Walpole's old masters: Houghton Hall exhibition extended

Portrait of Pope Clement IX Carlo Marrata. Oil on canvas, 123x170 cm, Italy, 1669.
Image caption The exhibition includes paintings by Van Dyck, Rubens and Rembrandt

An exhibition of Old Masters art, that was lost to the UK for 234 years, has been extended after attracting "tens of thousands" of visitors.

The collection was owned by Britain's first Prime Minister Sir Robert Walpole, but was sold to Russia to pay off debts.

It is back at his family home, Houghton Hall, Norfolk after The Hermitage Museum in St Petersburg agreed a loan.

The exhibition was due to end next month but is now on until November.

A spokesman for the exhibition, Houghton Revisited, said: "Tens of thousands have already been to see it, and peak-time sessions during the holidays and at weekends have completely sold out."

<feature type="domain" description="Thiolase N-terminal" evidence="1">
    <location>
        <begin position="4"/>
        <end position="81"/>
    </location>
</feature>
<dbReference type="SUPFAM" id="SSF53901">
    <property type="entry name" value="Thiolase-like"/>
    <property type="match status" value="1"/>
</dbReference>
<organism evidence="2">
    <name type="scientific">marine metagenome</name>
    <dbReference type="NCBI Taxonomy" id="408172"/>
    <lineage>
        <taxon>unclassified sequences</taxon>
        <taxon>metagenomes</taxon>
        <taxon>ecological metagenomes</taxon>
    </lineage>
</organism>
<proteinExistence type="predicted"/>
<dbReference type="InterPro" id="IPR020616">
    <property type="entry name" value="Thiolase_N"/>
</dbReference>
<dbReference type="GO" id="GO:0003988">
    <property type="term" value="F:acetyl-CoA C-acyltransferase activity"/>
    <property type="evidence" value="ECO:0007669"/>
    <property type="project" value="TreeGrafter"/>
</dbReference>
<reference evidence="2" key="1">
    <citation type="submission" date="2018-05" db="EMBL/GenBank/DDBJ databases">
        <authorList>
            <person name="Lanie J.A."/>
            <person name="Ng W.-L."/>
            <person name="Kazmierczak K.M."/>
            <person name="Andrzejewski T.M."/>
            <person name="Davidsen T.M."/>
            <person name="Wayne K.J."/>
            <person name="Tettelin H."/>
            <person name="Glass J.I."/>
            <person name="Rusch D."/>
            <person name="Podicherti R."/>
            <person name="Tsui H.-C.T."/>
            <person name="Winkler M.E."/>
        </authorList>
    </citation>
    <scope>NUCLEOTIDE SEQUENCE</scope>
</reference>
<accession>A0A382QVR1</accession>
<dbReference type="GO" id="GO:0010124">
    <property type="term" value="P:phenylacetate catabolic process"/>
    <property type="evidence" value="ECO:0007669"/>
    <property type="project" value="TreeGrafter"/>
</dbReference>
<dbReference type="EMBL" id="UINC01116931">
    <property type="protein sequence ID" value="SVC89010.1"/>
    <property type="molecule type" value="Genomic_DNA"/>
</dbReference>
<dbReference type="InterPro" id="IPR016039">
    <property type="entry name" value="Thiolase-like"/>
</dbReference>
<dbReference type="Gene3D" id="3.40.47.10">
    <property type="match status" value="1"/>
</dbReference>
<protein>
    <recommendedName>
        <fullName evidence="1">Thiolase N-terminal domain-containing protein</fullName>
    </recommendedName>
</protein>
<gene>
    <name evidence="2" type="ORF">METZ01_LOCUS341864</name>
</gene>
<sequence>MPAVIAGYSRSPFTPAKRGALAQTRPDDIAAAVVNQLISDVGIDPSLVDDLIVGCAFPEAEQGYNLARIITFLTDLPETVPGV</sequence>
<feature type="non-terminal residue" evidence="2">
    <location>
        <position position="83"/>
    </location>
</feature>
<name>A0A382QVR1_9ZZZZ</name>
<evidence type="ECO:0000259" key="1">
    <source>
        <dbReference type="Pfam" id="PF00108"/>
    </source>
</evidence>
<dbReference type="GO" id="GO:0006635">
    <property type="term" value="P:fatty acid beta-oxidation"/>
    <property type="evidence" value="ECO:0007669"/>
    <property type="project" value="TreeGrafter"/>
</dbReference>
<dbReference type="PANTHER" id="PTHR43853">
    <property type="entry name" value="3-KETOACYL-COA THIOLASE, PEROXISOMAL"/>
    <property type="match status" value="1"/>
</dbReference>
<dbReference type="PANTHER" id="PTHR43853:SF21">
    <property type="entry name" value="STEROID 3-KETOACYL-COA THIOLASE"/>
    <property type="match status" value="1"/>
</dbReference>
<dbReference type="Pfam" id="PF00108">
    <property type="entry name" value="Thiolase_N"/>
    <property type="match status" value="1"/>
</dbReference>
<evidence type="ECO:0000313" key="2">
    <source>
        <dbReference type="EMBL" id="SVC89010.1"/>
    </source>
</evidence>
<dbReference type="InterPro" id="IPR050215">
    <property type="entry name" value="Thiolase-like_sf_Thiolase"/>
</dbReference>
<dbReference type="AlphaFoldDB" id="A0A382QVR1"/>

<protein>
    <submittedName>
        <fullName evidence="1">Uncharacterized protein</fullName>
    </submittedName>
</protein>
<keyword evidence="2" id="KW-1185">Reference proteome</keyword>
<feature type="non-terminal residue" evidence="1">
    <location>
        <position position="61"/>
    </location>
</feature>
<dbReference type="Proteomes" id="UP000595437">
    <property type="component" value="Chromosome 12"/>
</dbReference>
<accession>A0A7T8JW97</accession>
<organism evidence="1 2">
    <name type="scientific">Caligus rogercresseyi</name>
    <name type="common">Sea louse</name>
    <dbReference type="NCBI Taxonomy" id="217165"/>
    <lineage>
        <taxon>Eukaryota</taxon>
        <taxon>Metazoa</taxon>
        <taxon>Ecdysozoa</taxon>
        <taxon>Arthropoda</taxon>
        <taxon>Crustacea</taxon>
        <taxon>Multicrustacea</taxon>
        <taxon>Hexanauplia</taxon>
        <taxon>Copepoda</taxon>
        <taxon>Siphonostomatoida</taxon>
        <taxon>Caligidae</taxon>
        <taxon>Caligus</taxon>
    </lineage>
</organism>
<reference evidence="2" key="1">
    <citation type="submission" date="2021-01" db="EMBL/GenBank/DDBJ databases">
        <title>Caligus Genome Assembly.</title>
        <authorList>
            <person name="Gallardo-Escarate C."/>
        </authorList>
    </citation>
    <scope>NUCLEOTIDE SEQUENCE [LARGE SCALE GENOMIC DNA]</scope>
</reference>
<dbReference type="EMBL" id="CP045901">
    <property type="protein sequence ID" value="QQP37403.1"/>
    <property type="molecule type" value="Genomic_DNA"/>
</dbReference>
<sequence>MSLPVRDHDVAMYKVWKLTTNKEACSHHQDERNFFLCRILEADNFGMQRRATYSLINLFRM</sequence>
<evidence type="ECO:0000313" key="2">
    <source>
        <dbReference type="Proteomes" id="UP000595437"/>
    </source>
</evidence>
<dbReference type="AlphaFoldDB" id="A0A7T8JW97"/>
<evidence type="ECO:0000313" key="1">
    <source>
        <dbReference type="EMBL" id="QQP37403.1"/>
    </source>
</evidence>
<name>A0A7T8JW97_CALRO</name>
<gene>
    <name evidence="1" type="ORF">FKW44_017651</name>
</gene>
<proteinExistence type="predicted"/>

More than 70 pieces, including works by Van Dyck and Rembrandt, have been hung in their original positions and are surrounded by the original furniture, bronzes and marble antiquities.

It took a year to broker the deal to bring the paintings to Norfolk.

The story of the works and the exhibition is the subject of a BBC4 television documentary, Britain's Lost Treasures: How Houghton Got Its Art Back.

It will be screened on Wednesday.

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